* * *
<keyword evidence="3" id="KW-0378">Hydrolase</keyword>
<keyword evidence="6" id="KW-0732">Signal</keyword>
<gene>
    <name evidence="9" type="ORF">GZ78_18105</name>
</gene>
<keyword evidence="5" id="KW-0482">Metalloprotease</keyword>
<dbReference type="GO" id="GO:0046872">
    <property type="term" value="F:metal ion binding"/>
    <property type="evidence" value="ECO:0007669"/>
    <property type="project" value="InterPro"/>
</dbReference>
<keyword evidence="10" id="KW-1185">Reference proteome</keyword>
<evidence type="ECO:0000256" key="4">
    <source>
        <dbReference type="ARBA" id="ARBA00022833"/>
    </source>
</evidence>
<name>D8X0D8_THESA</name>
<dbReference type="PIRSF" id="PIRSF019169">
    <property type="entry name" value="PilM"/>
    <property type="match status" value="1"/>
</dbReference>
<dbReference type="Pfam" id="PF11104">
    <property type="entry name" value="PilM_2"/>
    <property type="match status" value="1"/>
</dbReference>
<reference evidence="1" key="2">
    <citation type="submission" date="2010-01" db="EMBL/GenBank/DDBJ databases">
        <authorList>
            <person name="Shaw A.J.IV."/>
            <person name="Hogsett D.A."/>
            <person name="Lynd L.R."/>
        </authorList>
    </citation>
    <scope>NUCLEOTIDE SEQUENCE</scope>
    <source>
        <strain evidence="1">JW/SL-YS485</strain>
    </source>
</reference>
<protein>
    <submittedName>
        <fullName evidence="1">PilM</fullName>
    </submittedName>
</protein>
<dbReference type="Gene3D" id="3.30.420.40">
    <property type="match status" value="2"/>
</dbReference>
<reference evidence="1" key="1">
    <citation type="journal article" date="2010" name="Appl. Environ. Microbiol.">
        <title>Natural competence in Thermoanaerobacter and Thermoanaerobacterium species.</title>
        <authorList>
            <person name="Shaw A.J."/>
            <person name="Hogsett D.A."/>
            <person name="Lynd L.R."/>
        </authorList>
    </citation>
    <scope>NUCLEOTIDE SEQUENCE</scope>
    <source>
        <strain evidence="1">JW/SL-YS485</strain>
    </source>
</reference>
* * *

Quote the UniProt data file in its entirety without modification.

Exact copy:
<keyword evidence="3" id="KW-0378">Hydrolase</keyword>
<keyword evidence="6" id="KW-0732">Signal</keyword>
<gene>
    <name evidence="9" type="ORF">GZ78_18105</name>
</gene>
<keyword evidence="5" id="KW-0482">Metalloprotease</keyword>
<dbReference type="GO" id="GO:0046872">
    <property type="term" value="F:metal ion binding"/>
    <property type="evidence" value="ECO:0007669"/>
    <property type="project" value="InterPro"/>
</dbReference>
<keyword evidence="10" id="KW-1185">Reference proteome</keyword>
<evidence type="ECO:0000256" key="4">
    <source>
        <dbReference type="ARBA" id="ARBA00022833"/>
    </source>
</evidence>
<name>D8X0D8_THESA</name>
<dbReference type="PIRSF" id="PIRSF019169">
    <property type="entry name" value="PilM"/>
    <property type="match status" value="1"/>
</dbReference>
<dbReference type="Pfam" id="PF11104">
    <property type="entry name" value="PilM_2"/>
    <property type="match status" value="1"/>
</dbReference>
<reference evidence="1" key="2">
    <citation type="submission" date="2010-01" db="EMBL/GenBank/DDBJ databases">
        <authorList>
            <person name="Shaw A.J.IV."/>
            <person name="Hogsett D.A."/>
            <person name="Lynd L.R."/>
        </authorList>
    </citation>
    <scope>NUCLEOTIDE SEQUENCE</scope>
    <source>
        <strain evidence="1">JW/SL-YS485</strain>
    </source>
</reference>
<protein>
    <submittedName>
        <fullName evidence="1">PilM</fullName>
    </submittedName>
</protein>
<dbReference type="Gene3D" id="3.30.420.40">
    <property type="match status" value="2"/>
</dbReference>
<reference evidence="1" key="1">
    <citation type="journal article" date="2010" name="Appl. Environ. Microbiol.">
        <title>Natural competence in Thermoanaerobacter and Thermoanaerobacterium species.</title>
        <authorList>
            <person name="Shaw A.J."/>
            <person name="Hogsett D.A."/>
            <person name="Lynd L.R."/>
        </authorList>
    </citation>
    <scope>NUCLEOTIDE SEQUENCE</scope>
    <source>
        <strain evidence="1">JW/SL-YS485</strain>
    </source>
</reference>